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Exhausted homeowner seeks advice after making beginner gardening mistake with invasive species: 'It's okay to make mistakes'

"Don't be too hard on yourself. Invaders are invasive for a reason."

"Don't be too hard on yourself. Invaders are invasive for a reason."

Photo Credit: iStock

A Utah couple made a huge beginner's gardening mistake in an attempt to rewild their yard.

In a post on r/NativePlantGardening, the novice explained that after swapping their traditional lawn with native plants a few years ago, they didn't realize the extent to which their lawn was plagued by bindweed.

After spending countless hours pulling the invasive weeds in the summer, they only came back stronger the following spring.

Now the soil beneath their native garden of Lewis blue flax, milkweed, lupine, snowberry, and serviceberry is 80% bindweed, making them question whether or not they should start over and do it the right way from the beginning.

Bindweed is an elusive and tricky weed to manage. With creeping vines that can strangle plants, they can live dormant in the soil for up to 60 years, as reported by the Nebraska Institute of Agriculture and Natural Resources.

The U.S. Geological Survey reported that each year in the U.S., around one billion pounds of pesticides are used to manage lawns, pests, and weeds. The chemicals in these products are known to cause cancer, among other health concerns.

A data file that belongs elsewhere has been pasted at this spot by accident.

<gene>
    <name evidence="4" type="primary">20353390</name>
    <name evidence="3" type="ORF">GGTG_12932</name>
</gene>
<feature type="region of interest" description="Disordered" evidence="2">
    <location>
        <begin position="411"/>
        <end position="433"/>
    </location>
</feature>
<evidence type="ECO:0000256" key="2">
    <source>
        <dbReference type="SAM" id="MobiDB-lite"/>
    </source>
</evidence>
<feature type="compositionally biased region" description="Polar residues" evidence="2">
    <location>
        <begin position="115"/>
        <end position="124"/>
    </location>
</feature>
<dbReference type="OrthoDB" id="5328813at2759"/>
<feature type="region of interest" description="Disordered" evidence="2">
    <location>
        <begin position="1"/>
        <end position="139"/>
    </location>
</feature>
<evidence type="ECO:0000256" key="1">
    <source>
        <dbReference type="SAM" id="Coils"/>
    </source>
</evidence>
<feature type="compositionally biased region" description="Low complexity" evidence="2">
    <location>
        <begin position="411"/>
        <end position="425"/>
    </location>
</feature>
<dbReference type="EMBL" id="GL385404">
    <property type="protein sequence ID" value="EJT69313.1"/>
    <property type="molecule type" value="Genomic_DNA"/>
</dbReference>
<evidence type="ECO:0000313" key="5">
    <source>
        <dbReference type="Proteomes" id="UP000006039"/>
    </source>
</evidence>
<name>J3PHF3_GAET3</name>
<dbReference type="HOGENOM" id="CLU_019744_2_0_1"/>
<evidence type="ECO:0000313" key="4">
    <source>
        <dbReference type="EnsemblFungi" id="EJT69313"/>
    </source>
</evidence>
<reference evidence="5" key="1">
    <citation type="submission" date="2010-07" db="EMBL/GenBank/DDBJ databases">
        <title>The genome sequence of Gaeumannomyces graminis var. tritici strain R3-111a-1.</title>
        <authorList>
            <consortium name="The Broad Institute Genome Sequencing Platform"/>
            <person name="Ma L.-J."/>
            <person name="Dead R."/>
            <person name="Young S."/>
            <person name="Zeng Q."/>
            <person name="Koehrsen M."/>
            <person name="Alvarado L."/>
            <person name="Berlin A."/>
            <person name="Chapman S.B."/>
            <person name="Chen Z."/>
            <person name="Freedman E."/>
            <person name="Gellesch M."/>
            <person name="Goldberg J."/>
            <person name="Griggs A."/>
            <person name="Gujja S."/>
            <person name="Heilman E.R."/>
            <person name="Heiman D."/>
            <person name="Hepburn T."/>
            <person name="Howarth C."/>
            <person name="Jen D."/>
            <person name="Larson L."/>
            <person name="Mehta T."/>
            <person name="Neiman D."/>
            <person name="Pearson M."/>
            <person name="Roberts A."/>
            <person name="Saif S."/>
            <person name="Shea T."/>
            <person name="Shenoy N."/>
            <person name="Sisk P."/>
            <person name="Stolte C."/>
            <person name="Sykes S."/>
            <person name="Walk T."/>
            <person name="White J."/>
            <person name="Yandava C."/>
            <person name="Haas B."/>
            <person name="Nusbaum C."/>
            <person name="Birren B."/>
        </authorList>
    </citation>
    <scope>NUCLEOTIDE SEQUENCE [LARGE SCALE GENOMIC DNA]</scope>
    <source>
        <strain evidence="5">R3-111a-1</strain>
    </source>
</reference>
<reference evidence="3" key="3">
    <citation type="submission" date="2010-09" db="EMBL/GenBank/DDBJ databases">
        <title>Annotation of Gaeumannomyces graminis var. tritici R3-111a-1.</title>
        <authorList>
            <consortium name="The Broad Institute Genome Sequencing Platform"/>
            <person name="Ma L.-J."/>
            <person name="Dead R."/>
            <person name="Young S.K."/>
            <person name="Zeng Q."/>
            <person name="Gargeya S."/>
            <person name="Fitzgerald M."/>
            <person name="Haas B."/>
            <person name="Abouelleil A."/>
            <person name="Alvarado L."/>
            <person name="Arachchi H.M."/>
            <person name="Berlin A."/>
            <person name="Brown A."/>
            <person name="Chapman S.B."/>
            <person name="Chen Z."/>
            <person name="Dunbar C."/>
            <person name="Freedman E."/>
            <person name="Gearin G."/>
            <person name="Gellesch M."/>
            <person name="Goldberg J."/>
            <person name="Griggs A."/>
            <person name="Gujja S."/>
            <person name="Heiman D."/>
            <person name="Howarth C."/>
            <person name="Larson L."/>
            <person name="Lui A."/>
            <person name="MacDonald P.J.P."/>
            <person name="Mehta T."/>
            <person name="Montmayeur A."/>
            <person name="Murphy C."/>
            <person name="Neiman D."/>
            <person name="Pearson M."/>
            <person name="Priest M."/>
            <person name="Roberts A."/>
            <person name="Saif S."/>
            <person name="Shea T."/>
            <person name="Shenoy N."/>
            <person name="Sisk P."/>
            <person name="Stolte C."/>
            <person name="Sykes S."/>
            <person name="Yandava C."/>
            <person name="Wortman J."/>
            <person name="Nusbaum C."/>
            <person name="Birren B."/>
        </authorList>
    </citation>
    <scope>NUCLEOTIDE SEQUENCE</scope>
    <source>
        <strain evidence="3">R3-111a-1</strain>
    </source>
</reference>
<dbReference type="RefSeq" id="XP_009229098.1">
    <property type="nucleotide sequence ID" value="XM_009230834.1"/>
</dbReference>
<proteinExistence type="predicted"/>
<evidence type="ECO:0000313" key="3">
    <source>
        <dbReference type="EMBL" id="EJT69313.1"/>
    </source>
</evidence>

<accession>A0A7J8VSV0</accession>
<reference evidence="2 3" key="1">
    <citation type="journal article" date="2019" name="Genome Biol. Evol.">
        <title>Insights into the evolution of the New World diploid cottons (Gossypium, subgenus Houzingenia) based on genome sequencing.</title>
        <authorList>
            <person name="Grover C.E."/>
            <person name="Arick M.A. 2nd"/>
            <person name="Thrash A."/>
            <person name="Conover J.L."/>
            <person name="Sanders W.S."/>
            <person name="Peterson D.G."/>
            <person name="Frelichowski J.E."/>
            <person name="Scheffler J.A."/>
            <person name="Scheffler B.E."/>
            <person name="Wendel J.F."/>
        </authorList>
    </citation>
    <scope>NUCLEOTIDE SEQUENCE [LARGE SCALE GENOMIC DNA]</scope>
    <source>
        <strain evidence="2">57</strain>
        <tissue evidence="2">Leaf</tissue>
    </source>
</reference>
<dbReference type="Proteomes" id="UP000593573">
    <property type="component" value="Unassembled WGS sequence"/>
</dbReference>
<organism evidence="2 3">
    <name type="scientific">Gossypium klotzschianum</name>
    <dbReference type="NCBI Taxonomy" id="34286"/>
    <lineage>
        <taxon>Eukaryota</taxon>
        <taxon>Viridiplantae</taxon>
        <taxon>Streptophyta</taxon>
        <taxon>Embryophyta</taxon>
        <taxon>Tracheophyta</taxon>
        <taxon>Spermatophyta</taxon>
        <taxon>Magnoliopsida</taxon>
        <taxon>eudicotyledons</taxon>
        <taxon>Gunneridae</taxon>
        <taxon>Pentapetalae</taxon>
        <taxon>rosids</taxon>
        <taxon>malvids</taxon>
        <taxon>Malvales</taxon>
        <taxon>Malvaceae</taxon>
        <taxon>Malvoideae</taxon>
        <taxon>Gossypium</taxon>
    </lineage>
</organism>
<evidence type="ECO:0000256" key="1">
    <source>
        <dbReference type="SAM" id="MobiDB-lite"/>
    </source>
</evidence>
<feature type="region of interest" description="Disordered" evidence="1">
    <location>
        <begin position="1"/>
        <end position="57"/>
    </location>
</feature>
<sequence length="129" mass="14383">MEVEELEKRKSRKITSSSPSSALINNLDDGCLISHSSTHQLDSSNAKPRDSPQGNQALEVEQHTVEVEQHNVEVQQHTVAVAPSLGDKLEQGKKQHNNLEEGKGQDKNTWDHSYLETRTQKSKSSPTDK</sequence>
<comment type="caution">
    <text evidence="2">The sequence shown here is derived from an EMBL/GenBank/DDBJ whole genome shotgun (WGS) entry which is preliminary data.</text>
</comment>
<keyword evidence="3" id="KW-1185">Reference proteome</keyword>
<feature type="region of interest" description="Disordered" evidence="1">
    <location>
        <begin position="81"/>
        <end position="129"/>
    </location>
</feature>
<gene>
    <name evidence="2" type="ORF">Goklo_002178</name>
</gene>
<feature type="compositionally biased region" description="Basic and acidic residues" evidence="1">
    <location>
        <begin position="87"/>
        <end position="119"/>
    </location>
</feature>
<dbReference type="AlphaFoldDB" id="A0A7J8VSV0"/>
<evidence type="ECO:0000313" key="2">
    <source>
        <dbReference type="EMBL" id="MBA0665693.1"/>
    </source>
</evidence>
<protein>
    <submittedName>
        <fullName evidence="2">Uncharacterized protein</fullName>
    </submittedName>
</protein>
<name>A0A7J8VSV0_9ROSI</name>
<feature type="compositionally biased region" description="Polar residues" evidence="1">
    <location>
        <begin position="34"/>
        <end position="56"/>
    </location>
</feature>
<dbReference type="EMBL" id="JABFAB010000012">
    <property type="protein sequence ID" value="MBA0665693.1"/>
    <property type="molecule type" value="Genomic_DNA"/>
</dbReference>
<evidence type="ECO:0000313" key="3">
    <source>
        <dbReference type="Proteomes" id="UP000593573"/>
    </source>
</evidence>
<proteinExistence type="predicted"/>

It is important to adopt methods of weed retrieval that don't use harmful chemicals to ensure a healthier and greener planet.

Traditional lawns are the most grown crop in the United States. According to the Princeton Student Climate Initiative, they cover more than 40 million acres of land — and they're just for presentation. Not to mention, they're expensive and exhausting with no benefits.

Native lawns are helping homeowners minimize exposure to harmful chemicals and cut down on money since they require less water, less fertilizer, and zero pesticides to thrive.

🗣️ If you were to switch from a grass lawn to a more natural option, which of these factors would be your primary motivation?

🔘 Making it look better 🌱

🔘 Saving money on water and maintenance 💰

🔘 Helping pollinators 🐝

🔘 No way I ever get rid of my lawn 🚫

🗳️ Click your choice to see results and speak your mind

Native plants also help attract local pollinators and wildlife. Bees pollinate approximately 80% of all flowering plants and 35% of food crops consumed by humans. Rewilding won't only make gardening easier — it's also extremely beneficial to the ecosystem and human survival

From clover lawns and vegetable gardens to wildflowers and meadows, there are plenty of options to rewild your space. 

The post received many comments urging the couple to continue their fight against the bindweed using mulch and other non-toxic methods.

"Don't be too hard on yourself. Invaders are invasive for a reason," one Redditor said.

"Live and learn!" another encouraged.

"It's okay to make mistakes," the original poster agreed in an edit to the post after receiving so much positive feedback.

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